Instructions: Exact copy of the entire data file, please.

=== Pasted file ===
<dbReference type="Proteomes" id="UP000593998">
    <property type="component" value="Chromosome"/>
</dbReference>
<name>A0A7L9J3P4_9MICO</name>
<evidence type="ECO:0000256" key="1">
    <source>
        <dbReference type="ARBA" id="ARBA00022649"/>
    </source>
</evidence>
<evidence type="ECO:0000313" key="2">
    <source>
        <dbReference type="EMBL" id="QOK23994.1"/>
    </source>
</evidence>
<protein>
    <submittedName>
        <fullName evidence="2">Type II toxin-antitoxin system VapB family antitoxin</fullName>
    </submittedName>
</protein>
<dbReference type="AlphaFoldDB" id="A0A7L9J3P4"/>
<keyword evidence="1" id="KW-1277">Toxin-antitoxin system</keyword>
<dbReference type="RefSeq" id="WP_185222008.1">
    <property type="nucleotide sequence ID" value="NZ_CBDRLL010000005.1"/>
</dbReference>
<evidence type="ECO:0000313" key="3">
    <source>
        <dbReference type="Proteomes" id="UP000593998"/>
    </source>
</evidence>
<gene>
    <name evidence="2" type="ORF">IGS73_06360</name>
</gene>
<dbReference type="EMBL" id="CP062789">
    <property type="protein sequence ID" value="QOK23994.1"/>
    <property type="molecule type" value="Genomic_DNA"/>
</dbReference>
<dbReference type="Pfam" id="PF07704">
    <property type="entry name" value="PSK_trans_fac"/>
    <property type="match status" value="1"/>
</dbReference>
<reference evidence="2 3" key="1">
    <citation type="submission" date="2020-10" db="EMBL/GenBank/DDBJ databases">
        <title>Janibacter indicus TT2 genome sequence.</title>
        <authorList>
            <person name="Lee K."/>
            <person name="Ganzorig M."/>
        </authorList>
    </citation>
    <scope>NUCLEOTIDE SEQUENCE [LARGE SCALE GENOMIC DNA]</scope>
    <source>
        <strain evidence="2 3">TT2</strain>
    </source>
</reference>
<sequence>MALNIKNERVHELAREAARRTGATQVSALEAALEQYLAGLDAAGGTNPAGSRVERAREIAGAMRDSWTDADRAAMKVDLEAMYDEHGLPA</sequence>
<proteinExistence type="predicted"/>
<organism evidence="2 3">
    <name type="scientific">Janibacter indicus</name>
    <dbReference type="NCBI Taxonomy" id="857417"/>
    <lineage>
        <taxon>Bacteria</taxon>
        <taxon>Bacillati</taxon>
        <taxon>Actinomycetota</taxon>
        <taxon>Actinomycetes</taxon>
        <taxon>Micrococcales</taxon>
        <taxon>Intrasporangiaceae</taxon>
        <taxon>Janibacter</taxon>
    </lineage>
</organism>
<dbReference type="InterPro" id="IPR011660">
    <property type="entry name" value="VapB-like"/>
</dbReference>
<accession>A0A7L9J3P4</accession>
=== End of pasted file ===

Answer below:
<dbReference type="Proteomes" id="UP000593998">
    <property type="component" value="Chromosome"/>
</dbReference>
<name>A0A7L9J3P4_9MICO</name>
<evidence type="ECO:0000256" key="1">
    <source>
        <dbReference type="ARBA" id="ARBA00022649"/>
    </source>
</evidence>
<evidence type="ECO:0000313" key="2">
    <source>
        <dbReference type="EMBL" id="QOK23994.1"/>
    </source>
</evidence>
<protein>
    <submittedName>
        <fullName evidence="2">Type II toxin-antitoxin system VapB family antitoxin</fullName>
    </submittedName>
</protein>
<dbReference type="AlphaFoldDB" id="A0A7L9J3P4"/>
<keyword evidence="1" id="KW-1277">Toxin-antitoxin system</keyword>
<dbReference type="RefSeq" id="WP_185222008.1">
    <property type="nucleotide sequence ID" value="NZ_CBDRLL010000005.1"/>
</dbReference>
<evidence type="ECO:0000313" key="3">
    <source>
        <dbReference type="Proteomes" id="UP000593998"/>
    </source>
</evidence>
<gene>
    <name evidence="2" type="ORF">IGS73_06360</name>
</gene>
<dbReference type="EMBL" id="CP062789">
    <property type="protein sequence ID" value="QOK23994.1"/>
    <property type="molecule type" value="Genomic_DNA"/>
</dbReference>
<dbReference type="Pfam" id="PF07704">
    <property type="entry name" value="PSK_trans_fac"/>
    <property type="match status" value="1"/>
</dbReference>
<reference evidence="2 3" key="1">
    <citation type="submission" date="2020-10" db="EMBL/GenBank/DDBJ databases">
        <title>Janibacter indicus TT2 genome sequence.</title>
        <authorList>
            <person name="Lee K."/>
            <person name="Ganzorig M."/>
        </authorList>
    </citation>
    <scope>NUCLEOTIDE SEQUENCE [LARGE SCALE GENOMIC DNA]</scope>
    <source>
        <strain evidence="2 3">TT2</strain>
    </source>
</reference>
<sequence>MALNIKNERVHELAREAARRTGATQVSALEAALEQYLAGLDAAGGTNPAGSRVERAREIAGAMRDSWTDADRAAMKVDLEAMYDEHGLPA</sequence>
<proteinExistence type="predicted"/>
<organism evidence="2 3">
    <name type="scientific">Janibacter indicus</name>
    <dbReference type="NCBI Taxonomy" id="857417"/>
    <lineage>
        <taxon>Bacteria</taxon>
        <taxon>Bacillati</taxon>
        <taxon>Actinomycetota</taxon>
        <taxon>Actinomycetes</taxon>
        <taxon>Micrococcales</taxon>
        <taxon>Intrasporangiaceae</taxon>
        <taxon>Janibacter</taxon>
    </lineage>
</organism>
<dbReference type="InterPro" id="IPR011660">
    <property type="entry name" value="VapB-like"/>
</dbReference>
<accession>A0A7L9J3P4</accession>